The New Yorker's woefully lacking profile of NYC mayoral hopeful Christine Quinn
Apr. 4, 2012 — In “Mayor Presumptive,” Rebecca Mead’s New Yorker profile of New York City Council Speaker Christine Quinn, we learn that Quinn had lost 25 pounds in the period leading up to last year’s ceremony marking the completion of the refurbishing of the Council’s wing of City Hall; that she had gotten the shoes she wore for the ceremony on sale for $24 from a New Jersey outlet mall; that she has “a populist touch” like former New York City Mayor Ed Koch; and that she is “an effective public speaker, with a biography that ties her persuasively to the city’s master narrative of immigrant striving, of survival and success.”
Quinn is running for Mayor; she currently heads New York City’s legislative branch. Wouldn’t it have been interesting to learn about how she has governed over the last six years?
Mead doesn’t leave us completely empty-handed. Quinn and Mayor Michael Bloomberg “conduct an easy banter,” and she determined early on that “cooperation would be more fruitful than confrontation.” She has supported the Mayor “in the quality of life issues through which he has sought to change the tone of the city” (including the laudable effort to create “congestion pricing” to reduce automobile traffic); has proposed modest initiatives that have aligned with the Mayor’s policies, and has provided Bloomberg with “crucial assistance by leaving certain things undone.”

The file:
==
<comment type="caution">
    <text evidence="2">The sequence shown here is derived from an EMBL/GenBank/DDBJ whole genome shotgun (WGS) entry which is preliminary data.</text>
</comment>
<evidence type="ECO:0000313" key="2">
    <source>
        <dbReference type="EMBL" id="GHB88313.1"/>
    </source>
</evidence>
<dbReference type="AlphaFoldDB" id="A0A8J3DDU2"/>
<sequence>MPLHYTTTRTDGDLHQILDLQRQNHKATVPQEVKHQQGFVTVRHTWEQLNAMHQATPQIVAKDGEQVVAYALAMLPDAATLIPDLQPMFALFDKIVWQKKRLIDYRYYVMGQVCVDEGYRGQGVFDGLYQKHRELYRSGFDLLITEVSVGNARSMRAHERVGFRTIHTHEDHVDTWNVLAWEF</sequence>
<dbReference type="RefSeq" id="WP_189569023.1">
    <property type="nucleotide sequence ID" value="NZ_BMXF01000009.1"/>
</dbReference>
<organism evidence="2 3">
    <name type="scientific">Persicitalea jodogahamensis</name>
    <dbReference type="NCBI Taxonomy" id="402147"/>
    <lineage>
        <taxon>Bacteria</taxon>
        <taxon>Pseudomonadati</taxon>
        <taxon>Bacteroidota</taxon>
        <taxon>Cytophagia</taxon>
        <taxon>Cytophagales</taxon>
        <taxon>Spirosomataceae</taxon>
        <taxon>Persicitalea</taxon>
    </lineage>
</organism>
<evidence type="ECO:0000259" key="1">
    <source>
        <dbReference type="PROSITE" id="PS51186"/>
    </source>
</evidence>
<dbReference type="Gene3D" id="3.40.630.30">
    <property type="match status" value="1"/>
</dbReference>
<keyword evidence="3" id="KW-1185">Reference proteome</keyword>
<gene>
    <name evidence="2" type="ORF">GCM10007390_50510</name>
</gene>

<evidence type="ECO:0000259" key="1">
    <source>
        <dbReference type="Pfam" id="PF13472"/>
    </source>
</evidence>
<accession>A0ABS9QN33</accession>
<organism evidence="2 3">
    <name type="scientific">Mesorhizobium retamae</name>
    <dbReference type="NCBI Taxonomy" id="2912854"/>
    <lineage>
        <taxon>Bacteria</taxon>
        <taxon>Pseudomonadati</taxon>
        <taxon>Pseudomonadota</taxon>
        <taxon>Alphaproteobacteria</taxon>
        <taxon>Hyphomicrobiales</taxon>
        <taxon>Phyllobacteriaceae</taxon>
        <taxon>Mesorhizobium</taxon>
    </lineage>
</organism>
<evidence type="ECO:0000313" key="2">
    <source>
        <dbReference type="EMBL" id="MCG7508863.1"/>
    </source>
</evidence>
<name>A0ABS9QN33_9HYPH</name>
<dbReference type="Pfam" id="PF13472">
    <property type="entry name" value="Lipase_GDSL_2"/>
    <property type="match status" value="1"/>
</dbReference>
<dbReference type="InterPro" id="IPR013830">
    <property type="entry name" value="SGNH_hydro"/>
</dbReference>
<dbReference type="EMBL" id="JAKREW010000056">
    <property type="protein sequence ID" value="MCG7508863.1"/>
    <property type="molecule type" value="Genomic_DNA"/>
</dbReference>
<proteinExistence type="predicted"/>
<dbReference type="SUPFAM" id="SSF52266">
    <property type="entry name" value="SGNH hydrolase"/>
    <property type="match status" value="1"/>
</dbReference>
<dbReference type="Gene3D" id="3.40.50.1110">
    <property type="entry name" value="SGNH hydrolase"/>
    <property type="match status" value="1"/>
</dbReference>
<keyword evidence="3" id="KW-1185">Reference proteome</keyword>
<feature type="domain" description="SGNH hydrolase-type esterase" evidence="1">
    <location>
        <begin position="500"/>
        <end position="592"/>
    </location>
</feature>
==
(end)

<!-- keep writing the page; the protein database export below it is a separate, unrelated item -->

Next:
By this last item, Mead was referring to Quinn’s having declined to bring to a vote a bill that would have given employees, including employees of small businesses, the right to paid sick leave.
No Council democracy
Curiously, Mead describes Quinn’s quashing of the bill as something that “infuriated left-wing supporters.” In fact, the bill, which would have given a maximum of five paid sick days a year to employees of companies with fewer than 20 employees, is co-sponsored by 37 members of the City Council. That is 11 more than a simple majority of the body, and three more than a two-thirds, veto-proof majority.
The quashing of the bill — the refusal to permit a vote — wasn’t a matter of disappointing a few Council left-wingers. It thwarted the will of the overwhelming majority of Council members, and it was representative of the Speaker’s practices. As pointed out in the 2011 “report card” on the City Council issued by the Human Rights Project at the Urban Justice Center, when it comes both to the holding of hearings and the scheduling of votes on matters that have gone through the hearing process, “The Speaker, in practice, dictates the legislative agenda, largely irrespective…of the support demonstrated in Council for items of legislation.”
Thus, for example, a bill that would require owners of multiple dwellings to post a notice describing the rights of tenants, co-sponsored by 32 Council members, hasn’t even been permitted a hearing. More prominently, she kept another bill with majority support in the Council — one that would require developers that receive substantial City subsidies to pay workers a “living wage” of at least $10 an hour — bottled up for well over a year. Quinn was recently reported to have come up with a revised plan that would allow the bill to go through, but wants to exempt Hudson Yards, one of the City’s largest development projects.
To me, it seems like the absence of democracy in the legislative body over which Speaker Quinn presides is a governing characteristic that should have made it into a profile.